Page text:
- RG1-019 Office of the President. President’s Files, William Green, 1869-1955
- RG1-023 Office of the President. President’s Files, William Green, 1940‑1952
- RG1-026 Office of the President. George Meany Papers, 1935-1960
- RG1-027 Office of the President. President’s Files, George Meany, 1947-1960
- RG1-028 Office of the President. Merger Files, State and Local Central Bodies, 1955‑1962
- RG1-038 Office of the President. George Meany Files, 1940-1980
- RG1-039 Office of the President. AFL-CIO Joint Minimum Wage Committee, 1954-1960
- RG1-040 Office of the President. AFL Cornerstone Papers, 1881-1916
- RG1-041 Office of the President. Jurisdiction Books, 1890-1978
RG2: Secretary-Treasurer’s Office
- RG2-001 Secretary Treasurer’s Office. Gabriel Edmonston Papers, 1881 1912
- RG2-002 Secretary Treasurer’s Office. Frank Morrison’s Letterbooks, 1904 1925
- RG2-003 Secretary‑Treasurer’s Office. Frank Morrison, 1911‑1914
- RG2-006 Office of the Secretary‑Treasurer. Secretary‑ Treasurer’s Files, George Meany, 1940‑1953
- RG2-007 Office of the Secretary‑Treasurer. Secretary‑ Treasurer’s Files: William F. Schnitzler, 1952‑1980
- RG2-009 Secretary‑Treasurer’s Office. AFL Account Books, 1887‑1925
- RG2-010 Secretary‑Treasurer’s Office. AFL, AFL‑CIO Charter Books, 1891‑1966
- RG4-004 Executive Council. Correspondence, Minutes, Vote Books, 1891 1954
- RG4-005 Executive Council. Samuel Gompers Memorial Committee, 1924‑1936
- RG4-006 Executive Council. AFL CIO Executive Council Minutes, 1955 1969
- RG4-008 American Federation of Labor. Executive Council Minutes, 1893-1955
- RG4-009 Congress of Industrial Organization. Executive Board. Proceedings, 1942-1955
RG5: Office of the General Council
- RG5-001 Office of the General Council. Lawyers Coordinating Committee Oral History Project
RG9: Civil Rights Department
- RG9-001 Civil Rights Department. AFL Records, 1943 1955; CIO Committee to Abolish Discrimination, 1948 1950; AFL CIO Director’s Files, 1956 1967
- RG9-002 Civil Rights Department. Discrimination Case Files, 1947 1984
RG13: Research Department
- RG13-001 Research Department. Boris Shishkin Papers, 1918, 1927-1971
- RG13‑002 Research Department. Staff Files, Frank Fernbach, 1942 1968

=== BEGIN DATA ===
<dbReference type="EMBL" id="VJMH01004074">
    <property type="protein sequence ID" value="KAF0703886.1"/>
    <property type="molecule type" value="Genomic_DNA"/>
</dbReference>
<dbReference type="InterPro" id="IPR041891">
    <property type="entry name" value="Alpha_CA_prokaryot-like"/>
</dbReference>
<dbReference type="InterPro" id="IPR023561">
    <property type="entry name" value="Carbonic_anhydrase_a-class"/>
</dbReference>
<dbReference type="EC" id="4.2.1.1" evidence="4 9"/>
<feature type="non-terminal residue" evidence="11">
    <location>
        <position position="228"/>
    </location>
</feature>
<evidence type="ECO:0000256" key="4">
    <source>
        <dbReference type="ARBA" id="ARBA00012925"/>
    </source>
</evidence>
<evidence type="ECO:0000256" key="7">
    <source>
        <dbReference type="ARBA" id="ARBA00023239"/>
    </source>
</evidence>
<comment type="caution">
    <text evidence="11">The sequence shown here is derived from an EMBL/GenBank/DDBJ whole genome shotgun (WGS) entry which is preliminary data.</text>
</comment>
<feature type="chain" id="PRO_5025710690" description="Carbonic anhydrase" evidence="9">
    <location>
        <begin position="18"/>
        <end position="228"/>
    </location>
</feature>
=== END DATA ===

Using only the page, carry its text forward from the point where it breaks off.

- RG13‑003 Research Department. Staff Files, Nat Goldfinger, 1947‑1966
- RG13‑004 CIO Research Department. Staff Files, Everett Kassalow, 1947-1951
- RG13 005 Research Department. Director’s Files, Stanley H. Ruttenberg, 1946-1964
- RG13‑006 Economic Research Department. Office of Wage and Industrial Relations Records. Anne Draper Files, 1963‑1994
- RG13-007 Research Department. Convention Files, 1953
RG18: International Affairs Department
- RG18‑001 International Affairs Department. Country Files, 1945‑1971
- RG18‑002 CIO International Affairs Department. Director’s Files, Michael Ross, 1945‑1955
- RG18‑003 International Affairs Department. Jay Lovestone Files, 1939 1974
- RG18‑004 Affairs Department. Irving Brown Files, 1943‑1989
- RG18‑005 Affairs Department. Staff Files: George Delaney’s Files, 1921-1957
- RG18‑007 International Affairs Department. International Labor Organizations Activities, 1946-1985
- RG18‑008 International Affairs Department. AFL Advisors to the United Nations Economic and Social Council, 1944-1952
- RG18‑009 International Affairs Department. Staff Files: Serafino Romualdi’s Files, 1945-1961
- RG18‑010 International Affairs Department. Country Files, 1969-1981.
RG20: Information Department
- RG20-001 Information Department. Major News Publications of the CIO, AFL, and AFL-CIO, 1894-1996
- RG20-002 Information Department. CIO Union News Service, 1936-1950
RG95: Private Donations
- RG95-001 Morris S. Novik Papers, 1940 1989
- RG95-002 Vanni Buscemi Montana Collection, 1925 1991
- RG95-003 Virginia Tehas Oral Interview
- RG95-004 Trades Union Congress Papers, 1942-1943
- RG95-005 United Labor Policy Committee, 1950-1951
- RG95-006 William Baillie Baird Papers, 1886-1927
- RG95-007 Private Donations. Lane Kirkland Papers, 1863-1998
- RG95-008 Larry Rogin Papers, 1926-1988
RG96: Still Images
- RG96-001 Photographic Prints
- RG96-003 Photographic Slides
- RG96-004 Morris B. Schnapper Collection
As women’s history month comes to a close, we’ve changed our display case to feature more of the amazing women whose legacies fill our collections. The display will be extended through April 7 because of the University of Maryland’s Spring Break last week. Come back after that for a display in honor of Maryland Day, held on April 27, 2013.
March 24 – April 07, 2013